Stars in My Pocket Like Grains of Sand Characters

Samuel R. Delany

The Characters

(Literary Essentials: African American Literature)

Rat Korga, the only survivor of the destruction of the planet Rhyonon, is an individual Delany first empties of character, then shrouds in mystery. While a teenager, Korga chose to undergo Radical Anxiety Termination (RAT), an operation that destroys the brain cells that produce violence and antisocial behavior, rendering him incapable of anger and destructive emotion. Korga, now called Rat because of this surgical procedure, has become a slave of the RAT Institute, for which he must work in a series of unskilled jobs, directed by abusive supervisors. After years of slave labor, including an illegal sale to an individual who sexually abuses him, Korga is the sole survivor after a fireball hits the planet. Delany uses a third-person point of view in the opening section of the novel to help portray Rat Korga as a dehumanized slave, a subhuman owned and used by others. Readers enter his mind only briefly, adding to the mystery of his character.

Eventually discovered by relief members of the Web, an intergalactic organization dedicated to maintaining a communications network among the six thousand inhabited worlds, Korga is healed of his physical wounds and fitted with special rings that reintegrate much of the cranial short-circuiting that RAT effected. Now capable of communication and sophisticated social interaction, Korga seeks a new world to replace Rhyonon, the home he never really understood. Korga is brought by the Web to the planet Velm, where he is...

(The entire section is 549 words.)

Stars in My Pocket Like Grains of Sand The Characters

(Masterpieces of American Fiction)

In Marq Dyeth, Delany creates an open and forthright character to contrast with the enigmatic Rat Korga. Dyeth’s education, privileged background, and nurturing family life serve as a foil to the ill-educated, abandoned social misfit Rat Korga. Even physically, the two are at odds: Dyeth is short and attractive; Korga is well over seven feet tall and disfigured. Perhaps most significant, Dyeth’s successful career is based on his understanding not only of his home world but also of the myriad cultures of other planets, while Korga has never understood his home world and knows virtually nothing about any other. That these opposites are still strongly attracted to each other underscores Delany’s cross-cultural and cross-racial themes.

Korga’s life on Rhyonon has been one of institutional and personal servitude and exploitation. Misled by the RAT Institute to believe that he would be happy after undergoing the surgical procedure, Korga loses his freedom to an institution that strips away his dignity and profits from his mistreatment. As if his economic exploitation were not bad enough, Korga is illegally purchased by a woman—on Rhyonon only institutions can legally own slaves—and experiences sexual exploitation. Required to fulfill his new owner’s erotic desires, the homosexually oriented Korga is obliged to imagine his female owner to be a man in order to perform sexually. Later, she sadistically abuses him for her own sexual satisfaction. The institution of slavery depicted in these predestruction scenes on Rhyonon comment pointedly on the institution of slavery.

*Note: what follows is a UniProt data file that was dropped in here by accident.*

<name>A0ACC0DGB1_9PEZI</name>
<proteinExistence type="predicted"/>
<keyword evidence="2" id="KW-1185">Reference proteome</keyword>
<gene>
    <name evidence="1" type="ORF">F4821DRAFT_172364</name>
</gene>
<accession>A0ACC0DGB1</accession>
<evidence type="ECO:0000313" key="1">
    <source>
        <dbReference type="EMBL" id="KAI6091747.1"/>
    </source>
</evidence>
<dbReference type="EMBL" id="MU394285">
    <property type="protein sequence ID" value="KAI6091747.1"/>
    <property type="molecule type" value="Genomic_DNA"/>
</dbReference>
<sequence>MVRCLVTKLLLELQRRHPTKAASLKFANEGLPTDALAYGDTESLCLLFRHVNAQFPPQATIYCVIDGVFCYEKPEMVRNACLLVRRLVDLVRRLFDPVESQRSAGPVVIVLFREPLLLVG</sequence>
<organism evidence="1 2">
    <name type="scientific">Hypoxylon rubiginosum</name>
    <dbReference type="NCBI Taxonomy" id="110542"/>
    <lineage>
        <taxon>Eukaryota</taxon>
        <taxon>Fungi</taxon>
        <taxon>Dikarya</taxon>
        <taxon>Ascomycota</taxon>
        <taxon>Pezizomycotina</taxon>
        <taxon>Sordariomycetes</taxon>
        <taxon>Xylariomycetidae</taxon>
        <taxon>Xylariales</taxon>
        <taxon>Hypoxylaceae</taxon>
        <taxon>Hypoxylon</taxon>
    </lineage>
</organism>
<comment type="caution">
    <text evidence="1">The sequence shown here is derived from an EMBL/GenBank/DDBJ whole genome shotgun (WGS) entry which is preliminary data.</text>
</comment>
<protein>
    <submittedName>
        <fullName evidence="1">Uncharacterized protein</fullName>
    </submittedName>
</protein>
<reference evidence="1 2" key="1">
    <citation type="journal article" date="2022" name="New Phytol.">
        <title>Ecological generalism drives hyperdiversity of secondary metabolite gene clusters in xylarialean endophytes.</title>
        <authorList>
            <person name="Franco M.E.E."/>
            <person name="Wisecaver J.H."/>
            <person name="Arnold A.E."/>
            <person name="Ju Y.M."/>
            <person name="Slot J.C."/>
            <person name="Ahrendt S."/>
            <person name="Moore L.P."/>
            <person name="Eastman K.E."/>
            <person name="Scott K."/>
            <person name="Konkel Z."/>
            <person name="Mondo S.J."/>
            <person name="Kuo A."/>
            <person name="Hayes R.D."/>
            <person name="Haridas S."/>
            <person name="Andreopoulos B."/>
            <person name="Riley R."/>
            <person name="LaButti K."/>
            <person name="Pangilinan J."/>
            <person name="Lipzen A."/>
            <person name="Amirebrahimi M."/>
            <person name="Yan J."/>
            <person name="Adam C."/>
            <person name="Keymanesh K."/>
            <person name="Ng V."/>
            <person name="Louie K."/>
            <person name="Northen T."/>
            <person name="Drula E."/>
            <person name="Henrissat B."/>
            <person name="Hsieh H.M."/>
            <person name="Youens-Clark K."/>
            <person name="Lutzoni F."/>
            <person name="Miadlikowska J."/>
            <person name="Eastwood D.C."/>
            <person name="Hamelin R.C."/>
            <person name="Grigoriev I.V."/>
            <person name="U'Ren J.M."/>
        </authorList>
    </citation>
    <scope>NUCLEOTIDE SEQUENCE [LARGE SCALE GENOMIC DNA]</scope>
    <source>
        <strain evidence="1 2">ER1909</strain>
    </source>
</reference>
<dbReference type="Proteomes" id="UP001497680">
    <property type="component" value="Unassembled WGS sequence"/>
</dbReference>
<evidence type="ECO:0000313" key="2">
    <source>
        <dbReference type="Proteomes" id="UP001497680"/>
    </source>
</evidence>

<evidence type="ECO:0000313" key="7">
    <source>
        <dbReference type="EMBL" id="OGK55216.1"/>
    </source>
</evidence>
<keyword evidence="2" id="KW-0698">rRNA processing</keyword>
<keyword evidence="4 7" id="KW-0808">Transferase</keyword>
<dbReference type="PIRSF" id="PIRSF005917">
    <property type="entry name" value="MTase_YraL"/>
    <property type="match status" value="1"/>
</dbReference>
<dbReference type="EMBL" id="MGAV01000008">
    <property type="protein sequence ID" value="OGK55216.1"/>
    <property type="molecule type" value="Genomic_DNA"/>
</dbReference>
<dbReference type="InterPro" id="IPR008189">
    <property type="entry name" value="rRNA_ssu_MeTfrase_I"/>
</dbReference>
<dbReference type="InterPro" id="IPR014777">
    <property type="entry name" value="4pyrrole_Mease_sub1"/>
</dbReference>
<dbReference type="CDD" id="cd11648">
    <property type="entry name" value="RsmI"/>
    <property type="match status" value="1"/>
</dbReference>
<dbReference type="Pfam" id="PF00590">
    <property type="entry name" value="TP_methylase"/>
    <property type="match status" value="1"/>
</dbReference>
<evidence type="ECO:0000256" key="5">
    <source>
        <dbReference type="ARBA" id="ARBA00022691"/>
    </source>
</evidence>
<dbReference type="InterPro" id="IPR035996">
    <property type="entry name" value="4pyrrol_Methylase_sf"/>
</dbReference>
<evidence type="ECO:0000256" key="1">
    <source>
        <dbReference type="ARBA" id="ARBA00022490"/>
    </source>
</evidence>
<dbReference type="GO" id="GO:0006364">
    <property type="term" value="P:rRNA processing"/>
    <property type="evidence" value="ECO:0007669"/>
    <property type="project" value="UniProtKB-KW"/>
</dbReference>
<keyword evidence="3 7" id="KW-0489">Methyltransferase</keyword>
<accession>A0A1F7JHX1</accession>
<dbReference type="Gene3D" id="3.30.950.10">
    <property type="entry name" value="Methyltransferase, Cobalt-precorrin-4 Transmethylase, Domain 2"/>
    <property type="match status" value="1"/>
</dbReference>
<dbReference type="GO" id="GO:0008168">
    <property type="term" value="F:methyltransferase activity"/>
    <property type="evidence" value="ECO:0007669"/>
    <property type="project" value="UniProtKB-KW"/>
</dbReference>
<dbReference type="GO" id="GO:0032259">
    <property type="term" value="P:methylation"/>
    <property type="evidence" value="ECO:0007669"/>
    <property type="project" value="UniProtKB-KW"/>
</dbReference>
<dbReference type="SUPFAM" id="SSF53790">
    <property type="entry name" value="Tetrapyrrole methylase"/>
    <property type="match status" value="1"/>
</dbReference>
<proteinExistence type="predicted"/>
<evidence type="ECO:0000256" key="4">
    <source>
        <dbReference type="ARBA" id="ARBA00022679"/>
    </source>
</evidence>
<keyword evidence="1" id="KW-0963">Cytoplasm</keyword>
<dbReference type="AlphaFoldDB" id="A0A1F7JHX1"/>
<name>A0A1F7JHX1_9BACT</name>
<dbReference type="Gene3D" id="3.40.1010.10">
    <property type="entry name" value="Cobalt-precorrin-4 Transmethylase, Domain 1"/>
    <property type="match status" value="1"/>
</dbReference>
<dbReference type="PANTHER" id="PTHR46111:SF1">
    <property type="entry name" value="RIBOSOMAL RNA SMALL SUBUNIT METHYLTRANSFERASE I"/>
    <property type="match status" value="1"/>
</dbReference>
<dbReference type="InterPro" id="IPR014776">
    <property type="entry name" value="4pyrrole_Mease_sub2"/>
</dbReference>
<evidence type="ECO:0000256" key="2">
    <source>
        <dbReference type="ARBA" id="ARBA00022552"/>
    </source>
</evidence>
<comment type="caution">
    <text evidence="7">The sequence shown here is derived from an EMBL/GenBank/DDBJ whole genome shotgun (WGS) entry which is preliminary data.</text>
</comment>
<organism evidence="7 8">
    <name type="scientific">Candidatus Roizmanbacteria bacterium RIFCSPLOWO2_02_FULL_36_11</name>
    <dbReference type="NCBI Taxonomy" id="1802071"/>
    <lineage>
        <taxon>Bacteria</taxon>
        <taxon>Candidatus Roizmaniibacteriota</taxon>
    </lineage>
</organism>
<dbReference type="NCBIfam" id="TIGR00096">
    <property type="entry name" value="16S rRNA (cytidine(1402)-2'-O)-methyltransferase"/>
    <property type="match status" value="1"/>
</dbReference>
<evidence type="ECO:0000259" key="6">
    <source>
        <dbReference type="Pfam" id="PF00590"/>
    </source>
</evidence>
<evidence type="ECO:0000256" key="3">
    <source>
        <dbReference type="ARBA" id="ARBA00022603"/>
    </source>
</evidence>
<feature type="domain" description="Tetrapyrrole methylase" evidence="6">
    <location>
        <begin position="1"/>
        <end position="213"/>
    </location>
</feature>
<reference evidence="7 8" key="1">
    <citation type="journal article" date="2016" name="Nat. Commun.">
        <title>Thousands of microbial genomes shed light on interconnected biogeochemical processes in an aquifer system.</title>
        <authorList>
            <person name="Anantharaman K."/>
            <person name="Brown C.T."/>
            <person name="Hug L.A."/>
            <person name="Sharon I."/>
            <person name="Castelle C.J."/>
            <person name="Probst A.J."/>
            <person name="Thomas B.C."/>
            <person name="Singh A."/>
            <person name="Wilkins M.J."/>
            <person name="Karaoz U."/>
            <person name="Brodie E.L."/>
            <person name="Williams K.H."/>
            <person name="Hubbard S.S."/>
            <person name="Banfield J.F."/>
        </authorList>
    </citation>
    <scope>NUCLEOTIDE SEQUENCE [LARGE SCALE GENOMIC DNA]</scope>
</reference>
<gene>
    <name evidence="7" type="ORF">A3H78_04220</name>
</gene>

Rat Korga’s relationship with Marq Dyeth contrasts with the social and sexual slavery on Rhyonon. Custom on Velm promotes a relaxed sexual atmosphere in which erotic encounters between humans and evelmi are culturally sanctioned. The capacity to see “the other” as erotic object is shown as a cornerstone for healthy individual relationships, fostering cross-cultural and cross-species understanding. Delany’s sexually repressed Rhyonon may correspond to Earth, where gay and interracial relationships continue to face legal and social obstacles.

Stars in My Pocket Like Grains of Sand Characters Discussed

(Great Characters in Literature)

Rat Korga

Rat Korga, the only survivor of the destruction of the planet Rhyonon. Korga, while a teenager, had chosen to undergo Radical Anxiety Termination (RAT), an operation that destroys those brain cells that produce violent and antisocial behavior, rendering him incapable of anger and destructive emotion. Korga, now called “Rat” because of this surgical procedure, has become a slave of the RAT Institute. After years of slave labor, including an illegal sale to a woman who sexually abuses him, Korga is at work deep below ground when Rhyonon mysteriously experiences a fireball that destroys every living person except him. Discovered by relief members of the Web, an intergalactic organization dedicated to maintaining a communications network among the six thousand inhabited worlds, Korga is healed of his physical wounds and fitted with special rings that reintegrate much of the cranial short-circuiting that Radical Anxiety Termination effected. Now capable of communication and sophisticated social interaction, Korga seeks a new world to replace Rhyonon, the home he never really understood. Korga is taken by the Web to the planet Velm, where he is introduced to Marq Dyeth, whom the Web has identified as his perfect erotic object. Korga and Marq Dyeth begin a homosexual relationship almost immediately; however, when Velm is threatened by the alien race Xlv, the Web chooses to remove Korga from the planet.

Marq Dyeth

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(The entire section is 419 words.)